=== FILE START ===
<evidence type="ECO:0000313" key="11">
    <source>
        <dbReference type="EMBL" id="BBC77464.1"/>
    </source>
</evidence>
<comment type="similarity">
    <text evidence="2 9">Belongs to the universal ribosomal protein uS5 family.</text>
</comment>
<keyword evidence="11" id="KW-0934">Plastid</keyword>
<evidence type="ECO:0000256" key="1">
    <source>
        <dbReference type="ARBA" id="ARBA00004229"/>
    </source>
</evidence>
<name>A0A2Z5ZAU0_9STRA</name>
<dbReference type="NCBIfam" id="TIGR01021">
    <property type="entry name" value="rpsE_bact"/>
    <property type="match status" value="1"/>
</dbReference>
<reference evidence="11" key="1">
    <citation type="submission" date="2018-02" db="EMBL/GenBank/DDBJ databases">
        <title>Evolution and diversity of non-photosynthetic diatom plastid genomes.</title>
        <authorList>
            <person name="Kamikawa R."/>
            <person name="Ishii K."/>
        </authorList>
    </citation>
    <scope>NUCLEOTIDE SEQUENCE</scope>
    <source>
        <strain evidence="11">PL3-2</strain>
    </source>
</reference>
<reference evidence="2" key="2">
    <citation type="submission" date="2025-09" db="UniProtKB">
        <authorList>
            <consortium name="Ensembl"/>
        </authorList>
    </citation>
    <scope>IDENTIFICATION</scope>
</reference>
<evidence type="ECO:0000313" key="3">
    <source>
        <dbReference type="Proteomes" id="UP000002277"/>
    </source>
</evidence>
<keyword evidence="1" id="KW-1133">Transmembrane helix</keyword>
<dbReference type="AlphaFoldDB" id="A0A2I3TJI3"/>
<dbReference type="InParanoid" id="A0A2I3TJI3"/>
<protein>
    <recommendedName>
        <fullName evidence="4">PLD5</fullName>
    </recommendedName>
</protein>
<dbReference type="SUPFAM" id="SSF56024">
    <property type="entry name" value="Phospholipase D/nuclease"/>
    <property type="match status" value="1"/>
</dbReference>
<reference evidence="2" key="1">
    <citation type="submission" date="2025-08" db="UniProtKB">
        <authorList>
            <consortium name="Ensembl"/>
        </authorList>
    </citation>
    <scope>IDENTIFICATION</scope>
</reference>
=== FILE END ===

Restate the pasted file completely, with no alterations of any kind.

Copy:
<evidence type="ECO:0000313" key="11">
    <source>
        <dbReference type="EMBL" id="BBC77464.1"/>
    </source>
</evidence>
<comment type="similarity">
    <text evidence="2 9">Belongs to the universal ribosomal protein uS5 family.</text>
</comment>
<keyword evidence="11" id="KW-0934">Plastid</keyword>
<evidence type="ECO:0000256" key="1">
    <source>
        <dbReference type="ARBA" id="ARBA00004229"/>
    </source>
</evidence>
<name>A0A2Z5ZAU0_9STRA</name>
<dbReference type="NCBIfam" id="TIGR01021">
    <property type="entry name" value="rpsE_bact"/>
    <property type="match status" value="1"/>
</dbReference>
<reference evidence="11" key="1">
    <citation type="submission" date="2018-02" db="EMBL/GenBank/DDBJ databases">
        <title>Evolution and diversity of non-photosynthetic diatom plastid genomes.</title>
        <authorList>
            <person name="Kamikawa R."/>
            <person name="Ishii K."/>
        </authorList>
    </citation>
    <scope>NUCLEOTIDE SEQUENCE</scope>
    <source>
        <strain evidence="11">PL3-2</strain>
    </source>
</reference>
<reference evidence="2" key="2">
    <citation type="submission" date="2025-09" db="UniProtKB">
        <authorList>
            <consortium name="Ensembl"/>
        </authorList>
    </citation>
    <scope>IDENTIFICATION</scope>
</reference>
<evidence type="ECO:0000313" key="3">
    <source>
        <dbReference type="Proteomes" id="UP000002277"/>
    </source>
</evidence>
<keyword evidence="1" id="KW-1133">Transmembrane helix</keyword>
<dbReference type="AlphaFoldDB" id="A0A2I3TJI3"/>
<dbReference type="InParanoid" id="A0A2I3TJI3"/>
<protein>
    <recommendedName>
        <fullName evidence="4">PLD5</fullName>
    </recommendedName>
</protein>
<dbReference type="SUPFAM" id="SSF56024">
    <property type="entry name" value="Phospholipase D/nuclease"/>
    <property type="match status" value="1"/>
</dbReference>
<reference evidence="2" key="1">
    <citation type="submission" date="2025-08" db="UniProtKB">
        <authorList>
            <consortium name="Ensembl"/>
        </authorList>
    </citation>
    <scope>IDENTIFICATION</scope>
</reference>